Her rejection of the Légion d’Honneur in August 2012 gained her a great deal of publicity. Was this through some sense of bravado, a desire to be talked about or did she simply delight in being provocative? No, not at all. It is true that Annie Thébaud-Mony has never sought to 'hobnob' with the political – or academic – elite but the French sociologist would undoubtedly, and modestly, have accepted this award if after a 30-year-long university career she had not come to the conclusion that there was widespread indifference to the growing social inequalities in health among scientific, institutional and political circles. 'In 1984, a worker’s risk of dying of cancer was four times that of a senior manager. By 2008, this risk was 10 times as great', she writes of the situation in France.
'I find it unacceptable in this day and age that workers should suffer and die from industrial poisoning', she explains to justify her new book on inequalities in illness and death. Unlike her previous works, this time she is bold enough to write in the first person, in the singular but above all the plural. Although aimed at publicising occupational health scandals, this book is notably a tribute to her companion in life and work, Henri Pézerat, a toxicologist who died in 2009 and who is credited with bringing the asbestos scandal to light in France. While asbestos brought Henri Pézerat some media attention, his tireless work on behalf of the victims (often workers) of other toxic substances is unfortunately far less well-known.
This is something that Annie Thébaud-Mony intends to change. She recalls how, in the final years of his life as his health was deteriorating, he still continued to fight alongside former miners suffering from broncho-pulmonary cancers, farm workers poisoned by pesticides and the staff of an animal vitamins factory affected by renal cancer.
This work, however, is not simply a book dedicated 'in memory of'. While she writes most tenderly of her partner, her pen can suddenly turn sharp when she has a target in her sights. Annie Thébaud-Mony has not forgotten that the struggles they both led against the industrial lobbies and the promoters of 'a strategy of doubt' were often also struggles against their own community, sometimes even their own colleagues.
'Some of them choose to work on different subjects but they are in a minority. Most are sure of their place and their power within the institutions so they generally also receive funding from foundations and these are the instruments by which manufacturers control research.'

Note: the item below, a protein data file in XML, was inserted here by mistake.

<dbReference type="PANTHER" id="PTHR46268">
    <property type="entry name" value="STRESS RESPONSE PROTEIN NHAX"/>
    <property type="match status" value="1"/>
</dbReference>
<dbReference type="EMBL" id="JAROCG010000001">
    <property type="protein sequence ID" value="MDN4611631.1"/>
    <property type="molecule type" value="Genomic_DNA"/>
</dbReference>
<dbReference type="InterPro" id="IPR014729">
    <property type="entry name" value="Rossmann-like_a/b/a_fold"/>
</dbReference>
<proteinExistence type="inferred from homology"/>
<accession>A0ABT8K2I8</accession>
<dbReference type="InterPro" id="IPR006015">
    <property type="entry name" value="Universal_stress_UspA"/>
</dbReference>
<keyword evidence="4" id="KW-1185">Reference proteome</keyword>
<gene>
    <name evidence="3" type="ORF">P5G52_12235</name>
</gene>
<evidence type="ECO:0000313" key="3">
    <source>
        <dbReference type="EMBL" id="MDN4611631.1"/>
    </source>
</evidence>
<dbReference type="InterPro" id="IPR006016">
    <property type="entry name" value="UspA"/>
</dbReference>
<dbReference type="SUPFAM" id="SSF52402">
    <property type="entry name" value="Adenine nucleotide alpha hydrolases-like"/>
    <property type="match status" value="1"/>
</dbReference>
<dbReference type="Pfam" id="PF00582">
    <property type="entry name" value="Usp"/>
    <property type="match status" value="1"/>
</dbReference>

One of her particular targets is the study of epidemiology, which she blames for having set itself up as the only tool necessary for preventing cancer.
'This obsession with mathematical evidence has paralysed mainstream science in terms of our understanding of the links between toxic chemical substances and health. Over time, the demand for such evidence has resulted in a "hands-off" epidemiology that repeatedly refuses to acknowledge the evidence of the facts and the materiality of exposure', she states. This approach 'merely counts deaths', she adds later in the book.
Henri Pézerat and Annie Thébaud always preferred a 'hands-on' approach to their research, which they conducted directly with the workers. 'We always refused to distance our work as researchers from its roots in cooperating with those individuals and groups that we consider to be the sentinels of health', she states.
At the turn of the century, Annie Thébaud founded a scientific interest group on occupational cancers, a research project that brought together the University of Paris 13 and the cancer departments of three hospitals in Seine-Saint-Denis, the poorest department in metropolitan France. Between 2002 and 2012, her team reconstructed the career paths of nearly 1 200 workers affected by cancer. From this research it emerged that 83% of these patients had been exposed to at least one carcinogen during the course of their working life. Over the 10 years of the study, nearly 300 patients thus had their illness recognised as occupational cancer.
Now retired, the sociologist no longer has to battle institutional inertia. Her energies are now devoted to the foundation that bears her partner’s name, one that is aimed at ensuring that workers no longer have to suffer in silence.
La science asservie. Santé publique: les collusions mortifères entre industriels et chercheurs (‘Science in thrall. Public health: deadly collusion between manufacturers and researchers’). Annie Thébaud-Mony La Découverte, 2014, 309 p.